Every Australia Day, we reflect on the birth of our nation, as Americans do at Thanksgiving and on Independence Day. Too often this is the day that a minoirty emerge with proposals to shred our heritage. This is essentially a column released on Australia Day 2010; we are re-issuing it with a video clip of the Channel 7 report on the republican proposal to shred the flag.
We may well ask why it is that republicans think it appropriate on this day to propose the removal of our oldest constitutional institution without telling us what they are planning to put in its place, or to shred our flag without even suggesting the alternative? The sad thing is that they are invariably motivated by a wish to tear down our heritage.
As I told Channel 7 about the plan to shred the flag, why stop there? If the flag has to go because of its connection with Britain, why not target the rule of law, the common law, and the jury system? Why keep the Westminster system? And while we are in this frenzy of destruction, why not end the use of English?
…vandals revive the Marxist doctrine of inevitability…
And why should anyone take any notice if someone, television presenter or politician, declares something inevitable. People of my age remember that socialism and communism were once declared inevitable. And many people, including those who wanted neither, accepted the Marxist prediction that socialism must come.
We must not be so gullible as to fall for a revival of this Marxist doctrine in historical inevitability. Its purpose is to substitute some undefined flawed politicians’ republic for our present splendid crowned republic.
The truly appalling thing is that it is that the vandals are proposing neither a manifestly better constitution nor a more appropriate and beautiful flag. It is just that they have a profound and intensely racist hatred of anything remotely English.
Why then don’t we also reject those other British gifts, the rule of law, juries, the common law, the Westminster system, and yes, the English language? It is all so infantile, so divisive. For the TV presenter Ray Martin, to say he objects to the Union Jack being on our flag because of its British connection is as appropriate as saying he objects to his programmes being in the language of Shakespeare.
This vandalism is worse than the ignorance exposed in the report in 2006 that the vast majority of teenagers are ignorant of the origins of Australia Day or Anzac Day, or that a recent New South Wales Minister of Education thought Australia Day commemorated Federation. The public reaction was harsh. As Oscar Wilde once observed “ Ignorance is like a delicate exotic fruit, touch it and the bloom is gone.” That may be so, but vandalism based on uninformed prejudice is worse.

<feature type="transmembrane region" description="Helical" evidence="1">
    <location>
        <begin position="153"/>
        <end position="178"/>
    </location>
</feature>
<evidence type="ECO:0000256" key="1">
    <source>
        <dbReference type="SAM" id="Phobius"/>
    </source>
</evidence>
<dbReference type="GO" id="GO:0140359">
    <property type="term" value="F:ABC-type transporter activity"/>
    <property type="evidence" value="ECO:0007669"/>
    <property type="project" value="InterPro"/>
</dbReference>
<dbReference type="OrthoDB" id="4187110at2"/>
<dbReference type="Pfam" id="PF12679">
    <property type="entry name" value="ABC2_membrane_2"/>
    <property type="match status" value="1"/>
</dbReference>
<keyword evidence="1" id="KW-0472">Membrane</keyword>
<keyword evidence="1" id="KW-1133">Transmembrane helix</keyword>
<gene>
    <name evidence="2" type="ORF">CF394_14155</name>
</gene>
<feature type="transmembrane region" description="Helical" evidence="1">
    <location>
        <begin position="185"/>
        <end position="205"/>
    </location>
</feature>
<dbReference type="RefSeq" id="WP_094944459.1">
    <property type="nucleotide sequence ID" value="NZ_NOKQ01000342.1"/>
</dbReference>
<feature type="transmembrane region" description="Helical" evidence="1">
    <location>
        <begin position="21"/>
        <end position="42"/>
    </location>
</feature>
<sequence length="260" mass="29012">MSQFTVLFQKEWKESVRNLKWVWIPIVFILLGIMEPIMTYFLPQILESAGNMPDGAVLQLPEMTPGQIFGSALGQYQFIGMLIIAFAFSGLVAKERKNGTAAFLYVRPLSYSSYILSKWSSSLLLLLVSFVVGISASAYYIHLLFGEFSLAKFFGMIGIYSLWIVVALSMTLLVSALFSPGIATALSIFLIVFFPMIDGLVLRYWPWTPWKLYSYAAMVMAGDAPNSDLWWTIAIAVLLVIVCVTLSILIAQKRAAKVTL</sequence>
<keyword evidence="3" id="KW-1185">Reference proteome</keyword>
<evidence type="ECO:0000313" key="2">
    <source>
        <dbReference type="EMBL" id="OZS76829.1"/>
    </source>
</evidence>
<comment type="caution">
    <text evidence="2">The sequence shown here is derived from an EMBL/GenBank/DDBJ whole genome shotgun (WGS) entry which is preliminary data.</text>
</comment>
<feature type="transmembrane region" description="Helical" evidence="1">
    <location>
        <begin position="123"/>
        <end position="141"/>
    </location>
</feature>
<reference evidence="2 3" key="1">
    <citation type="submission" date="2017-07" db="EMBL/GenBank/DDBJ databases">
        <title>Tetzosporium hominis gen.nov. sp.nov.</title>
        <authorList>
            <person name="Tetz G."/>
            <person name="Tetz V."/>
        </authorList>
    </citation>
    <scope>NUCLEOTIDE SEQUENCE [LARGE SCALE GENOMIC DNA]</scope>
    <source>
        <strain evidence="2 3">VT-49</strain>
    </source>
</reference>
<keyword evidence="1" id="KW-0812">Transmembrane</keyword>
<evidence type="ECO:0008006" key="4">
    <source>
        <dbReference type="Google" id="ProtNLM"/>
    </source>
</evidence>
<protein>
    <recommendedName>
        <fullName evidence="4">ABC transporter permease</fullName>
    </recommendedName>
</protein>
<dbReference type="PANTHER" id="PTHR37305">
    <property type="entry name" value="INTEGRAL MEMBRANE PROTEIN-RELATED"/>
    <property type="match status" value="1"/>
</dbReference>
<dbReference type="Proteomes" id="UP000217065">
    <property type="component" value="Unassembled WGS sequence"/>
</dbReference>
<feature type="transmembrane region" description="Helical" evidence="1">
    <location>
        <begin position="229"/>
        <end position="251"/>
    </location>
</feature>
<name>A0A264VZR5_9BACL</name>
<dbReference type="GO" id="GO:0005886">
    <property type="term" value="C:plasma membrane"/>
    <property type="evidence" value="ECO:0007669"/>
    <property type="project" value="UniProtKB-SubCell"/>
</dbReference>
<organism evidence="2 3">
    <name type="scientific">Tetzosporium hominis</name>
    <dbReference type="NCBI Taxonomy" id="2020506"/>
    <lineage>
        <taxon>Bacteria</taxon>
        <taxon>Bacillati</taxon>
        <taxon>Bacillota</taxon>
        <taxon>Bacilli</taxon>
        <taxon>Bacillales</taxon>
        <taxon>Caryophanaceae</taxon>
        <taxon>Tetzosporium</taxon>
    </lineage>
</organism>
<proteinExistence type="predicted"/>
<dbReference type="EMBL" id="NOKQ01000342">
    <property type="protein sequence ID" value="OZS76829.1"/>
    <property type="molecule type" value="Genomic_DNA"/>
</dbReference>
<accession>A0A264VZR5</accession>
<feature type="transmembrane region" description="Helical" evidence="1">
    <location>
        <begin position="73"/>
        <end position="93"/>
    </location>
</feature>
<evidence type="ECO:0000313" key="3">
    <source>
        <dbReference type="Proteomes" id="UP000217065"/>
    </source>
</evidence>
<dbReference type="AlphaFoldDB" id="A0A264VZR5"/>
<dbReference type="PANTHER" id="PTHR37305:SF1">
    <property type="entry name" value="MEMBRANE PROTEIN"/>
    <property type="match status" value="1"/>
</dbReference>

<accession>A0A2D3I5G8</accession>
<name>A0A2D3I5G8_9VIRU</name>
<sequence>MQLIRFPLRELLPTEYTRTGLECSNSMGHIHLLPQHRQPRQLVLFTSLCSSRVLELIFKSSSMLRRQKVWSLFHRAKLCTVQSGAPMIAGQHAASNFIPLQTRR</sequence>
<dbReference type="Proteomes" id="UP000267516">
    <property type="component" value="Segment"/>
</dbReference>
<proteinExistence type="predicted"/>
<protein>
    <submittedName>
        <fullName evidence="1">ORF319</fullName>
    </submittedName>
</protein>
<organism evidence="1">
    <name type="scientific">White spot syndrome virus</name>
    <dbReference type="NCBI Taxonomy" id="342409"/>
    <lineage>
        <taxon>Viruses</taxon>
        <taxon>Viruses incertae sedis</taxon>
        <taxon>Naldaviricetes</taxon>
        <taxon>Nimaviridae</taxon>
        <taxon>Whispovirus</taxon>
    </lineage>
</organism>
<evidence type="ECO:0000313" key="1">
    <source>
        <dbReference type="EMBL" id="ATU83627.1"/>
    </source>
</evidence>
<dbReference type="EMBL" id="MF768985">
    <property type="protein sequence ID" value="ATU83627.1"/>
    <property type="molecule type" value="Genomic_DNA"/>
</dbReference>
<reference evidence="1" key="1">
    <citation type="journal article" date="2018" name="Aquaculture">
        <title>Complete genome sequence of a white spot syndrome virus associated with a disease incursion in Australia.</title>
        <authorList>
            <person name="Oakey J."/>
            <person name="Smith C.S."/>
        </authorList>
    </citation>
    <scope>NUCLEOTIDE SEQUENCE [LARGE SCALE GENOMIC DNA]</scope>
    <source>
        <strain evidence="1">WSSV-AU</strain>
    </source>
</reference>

…something rare to celebtrate…
As with a birthday, the 26th of January is a celebration of the life of the nation, past, present and future. Let us hope then that Australians will come in increasing numbers to recognize that the inauspicious beginnings of the nation on 26 January, 1788 established the very pillars on which this nation was founded. This was not only those pillars the inevitable result of European settlement, our national language and our Judeo Christian values which permeate our laws and customs, whatever religion or lack of religion we may profess.
What our founders gave us were two other institutions of inestimable value which remain with us today.
…never a gulag…
The first was the rule of law. As we noted on this site, Australia has been very fortunate in the calibre of so many of those involved in the government of the early colonial establishments. It is worth mentioning Lord Sydney, whom too many glibly dismiss as being of no consequence. He had taken a decision which would have a fundamental effect on the colony. Instead of just establishing it as a military prison, he provided for a civil administration, with courts of law.
To speak then of the colony as a gulag, as republicans Robert Hughes and Malcolm Turnbull do, is wrong. The rule of law came to Australia from the founding of the colony in 1788.
Just consider one example. An early civil action brought by convicts against a ship captain for theft was defended on the ground that at common law felons could not sue. The court required the captain to prove this, which was of course impossible since the records were in England. Can Mr. Hughes give us a similar example of litigation by prisoners in a Soviet gulag? If not, then he should desist from naming it a gulag.
Lord Sydney’s decision reflected very much the views of the first Governor, Captain, later Admiral Arthur Phillip. He wrote, before leaving England, that in this new land "… there will be no slavery and hence no slaves.” Phillip also ordered that Aborigines be treated well, and indicated that the murder of an Aborigine would be punished by hanging.
…our oldest institution…
The other pillar brought by Phillip was the Crown, our oldest institution, one offering leadership above politics.
When the British gave us – gave us, there was no War of Independence – self government under the Westminster system, the Crown emerged as central to our system of government, an institution crossing the federal-state boundaries and providing a crucial check and balance to the other institutions of government.
We were the ones who developed the final pillar of the nation, federation, but only after we had rejected earlier British attempts to encourage us to embark on this path.
Certainly let us celebrate what we are, but let us remember why we celebrate Australia Day and how those events long ago formed the nation. And let us firmly and courteously reject the destructive plans of those who would vandalise our heritage, and offer nothing of value in its place.